What defines a robot? The Tin Can Robot build

Tin Can Robot walking

What defines a robot? Lately I have had many discussions with my nephew about robots.  He is going through a robot loving phase of his childhood.  We’ve spent countless hours on the phone talking about the CNC machine and 3D printer.  Both of these are “robots” in essence.  When he first saw pictures of the 3D printer his comment was, it did not look like a robot at all and therefore was not a robot.  We then had a lengthy discussion about what makes something as a robot.

Webster defines a robot as

  1.   a machine that looks like a human being and performs various complex acts (as walking or talking) of a human being; also : a similar but fictional machine whose lack of capacity for human emotions is often emphasize
  2. a device that automatically performs complicated often repetitive tasks
  3. a mechanism guided by automatic control
Hard to argue with those definitions. Which brings us to the project part of this post, the 4M Tin Can Robot by Toy Smith.  This little project was fun to build, but is it really a robot?  Does walking forward in a straight line make it a robot? We concluded that because it is a toy robot, it is indeed a robot  but it was not a real robot because it did not actually perform any task and was not controlled.  That being said, it is a great project for a young robot lover. My nephew built the Tin Can Robot Kit almost entirely by himself under some close Uncle Zac supervision.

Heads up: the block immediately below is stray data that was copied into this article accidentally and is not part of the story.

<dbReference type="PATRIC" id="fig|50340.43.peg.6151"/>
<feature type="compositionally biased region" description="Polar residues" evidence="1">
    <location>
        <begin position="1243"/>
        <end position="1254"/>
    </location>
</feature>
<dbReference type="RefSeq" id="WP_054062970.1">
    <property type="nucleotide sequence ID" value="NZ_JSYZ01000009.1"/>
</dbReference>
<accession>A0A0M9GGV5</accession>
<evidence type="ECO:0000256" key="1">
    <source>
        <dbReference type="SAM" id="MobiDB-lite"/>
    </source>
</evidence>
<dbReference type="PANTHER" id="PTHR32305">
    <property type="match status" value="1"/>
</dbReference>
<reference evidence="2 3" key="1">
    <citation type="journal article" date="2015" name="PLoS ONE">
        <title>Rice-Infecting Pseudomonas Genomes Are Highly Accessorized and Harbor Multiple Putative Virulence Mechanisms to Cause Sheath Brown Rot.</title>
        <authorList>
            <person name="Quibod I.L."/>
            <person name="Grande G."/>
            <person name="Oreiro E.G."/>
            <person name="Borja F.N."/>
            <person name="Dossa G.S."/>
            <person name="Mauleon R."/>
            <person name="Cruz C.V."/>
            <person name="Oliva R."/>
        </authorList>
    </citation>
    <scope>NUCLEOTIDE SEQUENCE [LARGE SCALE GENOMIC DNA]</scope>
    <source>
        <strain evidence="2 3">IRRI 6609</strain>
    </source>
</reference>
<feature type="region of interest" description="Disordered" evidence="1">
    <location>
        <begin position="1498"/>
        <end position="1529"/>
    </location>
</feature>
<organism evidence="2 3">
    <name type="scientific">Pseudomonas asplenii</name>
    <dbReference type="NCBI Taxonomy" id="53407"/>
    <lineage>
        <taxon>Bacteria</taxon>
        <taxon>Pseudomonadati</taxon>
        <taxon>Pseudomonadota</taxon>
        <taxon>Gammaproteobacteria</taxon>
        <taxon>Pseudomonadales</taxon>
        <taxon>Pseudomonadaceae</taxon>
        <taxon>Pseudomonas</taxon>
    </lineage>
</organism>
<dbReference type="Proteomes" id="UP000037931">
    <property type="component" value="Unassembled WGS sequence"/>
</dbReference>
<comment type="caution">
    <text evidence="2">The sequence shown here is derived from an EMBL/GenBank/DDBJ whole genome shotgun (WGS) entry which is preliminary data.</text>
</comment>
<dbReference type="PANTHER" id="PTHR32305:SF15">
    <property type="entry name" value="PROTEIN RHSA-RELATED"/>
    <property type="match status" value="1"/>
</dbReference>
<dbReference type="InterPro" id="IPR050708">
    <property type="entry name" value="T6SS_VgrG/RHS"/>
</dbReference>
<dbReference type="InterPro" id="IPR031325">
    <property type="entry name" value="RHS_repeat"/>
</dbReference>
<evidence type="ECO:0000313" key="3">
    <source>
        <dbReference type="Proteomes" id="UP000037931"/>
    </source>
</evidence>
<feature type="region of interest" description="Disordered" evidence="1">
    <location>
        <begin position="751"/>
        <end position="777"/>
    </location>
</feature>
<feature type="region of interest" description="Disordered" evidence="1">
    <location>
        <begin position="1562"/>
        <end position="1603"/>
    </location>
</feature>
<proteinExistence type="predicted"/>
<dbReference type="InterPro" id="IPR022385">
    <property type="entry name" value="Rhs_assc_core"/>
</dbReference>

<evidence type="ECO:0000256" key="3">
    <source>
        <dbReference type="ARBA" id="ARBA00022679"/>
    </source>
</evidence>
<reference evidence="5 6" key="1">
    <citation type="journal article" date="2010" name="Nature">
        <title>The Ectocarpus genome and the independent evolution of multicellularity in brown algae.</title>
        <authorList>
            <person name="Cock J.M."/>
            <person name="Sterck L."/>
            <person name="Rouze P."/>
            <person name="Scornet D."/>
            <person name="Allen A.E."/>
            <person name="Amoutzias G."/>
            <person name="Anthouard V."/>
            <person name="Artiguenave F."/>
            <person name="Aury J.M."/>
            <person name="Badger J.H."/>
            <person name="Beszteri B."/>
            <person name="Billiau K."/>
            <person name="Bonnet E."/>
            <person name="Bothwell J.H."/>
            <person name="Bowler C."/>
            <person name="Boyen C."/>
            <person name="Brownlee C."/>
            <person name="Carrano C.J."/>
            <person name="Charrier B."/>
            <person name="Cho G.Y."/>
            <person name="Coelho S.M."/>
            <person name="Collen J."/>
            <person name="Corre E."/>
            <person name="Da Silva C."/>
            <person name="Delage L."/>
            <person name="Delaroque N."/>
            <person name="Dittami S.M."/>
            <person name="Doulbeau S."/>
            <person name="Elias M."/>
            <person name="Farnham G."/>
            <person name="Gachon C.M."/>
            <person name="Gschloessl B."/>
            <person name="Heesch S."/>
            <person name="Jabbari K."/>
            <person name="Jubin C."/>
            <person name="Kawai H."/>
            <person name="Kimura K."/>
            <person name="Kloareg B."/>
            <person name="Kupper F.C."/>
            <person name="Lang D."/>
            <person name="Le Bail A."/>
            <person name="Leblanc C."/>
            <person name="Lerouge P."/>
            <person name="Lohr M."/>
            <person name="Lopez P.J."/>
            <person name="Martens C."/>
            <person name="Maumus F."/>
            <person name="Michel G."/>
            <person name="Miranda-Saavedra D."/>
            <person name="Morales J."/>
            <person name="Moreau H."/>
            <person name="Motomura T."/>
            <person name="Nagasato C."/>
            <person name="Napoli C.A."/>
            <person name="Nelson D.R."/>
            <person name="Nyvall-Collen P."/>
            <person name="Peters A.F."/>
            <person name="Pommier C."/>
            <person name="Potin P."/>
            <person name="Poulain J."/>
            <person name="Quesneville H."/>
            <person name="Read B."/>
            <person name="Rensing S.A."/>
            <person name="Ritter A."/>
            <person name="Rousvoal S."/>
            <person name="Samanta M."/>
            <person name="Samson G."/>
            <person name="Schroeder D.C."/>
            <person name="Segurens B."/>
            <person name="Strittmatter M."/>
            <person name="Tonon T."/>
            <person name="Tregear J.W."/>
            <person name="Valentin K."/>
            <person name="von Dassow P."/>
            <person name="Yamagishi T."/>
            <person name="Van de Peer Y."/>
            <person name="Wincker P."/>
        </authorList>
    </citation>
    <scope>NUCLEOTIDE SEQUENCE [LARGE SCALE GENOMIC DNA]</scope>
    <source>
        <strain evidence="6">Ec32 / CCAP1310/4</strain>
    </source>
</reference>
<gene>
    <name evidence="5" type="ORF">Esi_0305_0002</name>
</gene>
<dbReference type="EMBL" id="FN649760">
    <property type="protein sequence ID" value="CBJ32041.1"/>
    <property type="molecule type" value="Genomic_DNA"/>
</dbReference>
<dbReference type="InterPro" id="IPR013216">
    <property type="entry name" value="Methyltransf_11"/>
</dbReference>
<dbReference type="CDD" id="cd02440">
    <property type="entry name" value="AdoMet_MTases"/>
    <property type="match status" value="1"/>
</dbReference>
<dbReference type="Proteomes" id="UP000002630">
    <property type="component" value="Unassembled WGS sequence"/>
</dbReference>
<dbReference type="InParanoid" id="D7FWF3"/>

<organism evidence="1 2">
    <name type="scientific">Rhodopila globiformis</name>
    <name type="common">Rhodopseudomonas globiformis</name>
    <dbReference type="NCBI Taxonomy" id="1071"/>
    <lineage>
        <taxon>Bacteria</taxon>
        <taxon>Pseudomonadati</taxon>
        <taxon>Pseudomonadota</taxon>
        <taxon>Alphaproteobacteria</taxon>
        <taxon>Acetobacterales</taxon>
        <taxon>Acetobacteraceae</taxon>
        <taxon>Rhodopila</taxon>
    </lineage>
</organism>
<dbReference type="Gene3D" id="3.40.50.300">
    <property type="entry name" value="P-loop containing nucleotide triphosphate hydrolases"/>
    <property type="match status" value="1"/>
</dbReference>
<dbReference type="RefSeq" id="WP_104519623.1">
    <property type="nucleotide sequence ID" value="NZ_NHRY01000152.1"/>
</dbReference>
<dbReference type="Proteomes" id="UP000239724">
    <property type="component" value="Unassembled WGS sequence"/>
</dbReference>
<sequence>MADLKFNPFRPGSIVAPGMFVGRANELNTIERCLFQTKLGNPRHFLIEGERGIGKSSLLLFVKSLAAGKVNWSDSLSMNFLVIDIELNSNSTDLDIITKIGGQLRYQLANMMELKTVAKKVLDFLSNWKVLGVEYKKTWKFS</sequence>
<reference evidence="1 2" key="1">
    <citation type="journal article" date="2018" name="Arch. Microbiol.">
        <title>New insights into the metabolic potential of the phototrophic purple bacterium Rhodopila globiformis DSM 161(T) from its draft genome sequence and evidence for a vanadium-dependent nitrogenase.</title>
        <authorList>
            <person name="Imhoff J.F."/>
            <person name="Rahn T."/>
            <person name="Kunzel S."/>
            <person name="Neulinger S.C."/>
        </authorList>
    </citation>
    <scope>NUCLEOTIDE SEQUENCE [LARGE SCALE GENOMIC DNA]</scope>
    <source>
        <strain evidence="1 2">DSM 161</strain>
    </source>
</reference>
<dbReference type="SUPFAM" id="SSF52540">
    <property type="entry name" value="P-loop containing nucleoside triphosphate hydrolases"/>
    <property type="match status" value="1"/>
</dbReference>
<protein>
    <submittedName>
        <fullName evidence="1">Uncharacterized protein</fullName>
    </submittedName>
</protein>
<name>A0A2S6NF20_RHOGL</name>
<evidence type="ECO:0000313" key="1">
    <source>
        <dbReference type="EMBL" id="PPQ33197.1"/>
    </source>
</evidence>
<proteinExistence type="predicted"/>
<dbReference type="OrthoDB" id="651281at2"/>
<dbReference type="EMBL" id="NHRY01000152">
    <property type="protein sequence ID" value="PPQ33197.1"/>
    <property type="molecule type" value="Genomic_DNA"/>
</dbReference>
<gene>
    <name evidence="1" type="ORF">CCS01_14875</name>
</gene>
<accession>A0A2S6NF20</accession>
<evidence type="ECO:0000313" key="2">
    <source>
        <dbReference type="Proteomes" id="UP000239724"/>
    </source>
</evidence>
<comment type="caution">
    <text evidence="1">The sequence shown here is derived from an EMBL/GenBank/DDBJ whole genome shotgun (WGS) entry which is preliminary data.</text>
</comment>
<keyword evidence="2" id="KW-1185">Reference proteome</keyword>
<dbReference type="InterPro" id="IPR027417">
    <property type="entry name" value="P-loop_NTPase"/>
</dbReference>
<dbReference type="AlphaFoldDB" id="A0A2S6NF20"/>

Tin Can robot in the box

Above you see the Tin Can Robot in the box.  It comes in a rather large box considering what is inside.  The parts are packaged in small plastic bags and the instruction sheet in the box was easy to follow.  It does not come with the two AA batteries you need to have real robot action once it is assembled. Be sure to have them handy for the build so you can see the Tin Can Robot come to life upon completion.  If you want to purchase one of these great kits you can find them available here.

Tin Can Robot assembly Instruction

The assembly instructions for the Tin Can Robot are clearly illustrated (click on the above image for legible full size image if you lost your instructions or need to reference the Tin Can Robot instructions).  The only part I helped my nephew with directly was the insertion of the wires into small brass rivets with little plastic plugs.  It required a fair bit of force and my nephew was not capable of pushing the plastic plugs into the rivets.  There are a lot of small screws in this kit.  It’s best to open the parts bags over a tray or bin of some sort to keep them from getting lost on the floor.  Because the screws are small, my nephew was capable of screwing each one in with a small screwdriver on his own.

Tincan Robot action shot

The Tin Can Robot sits in a special place on a shelf proudly displayed by my nephew when not in use.  It was a great project for and both of us had lots of fun both building and playing with this toy robot kit.

Here’s a short video clip of the robot in action (sound affects added post production):

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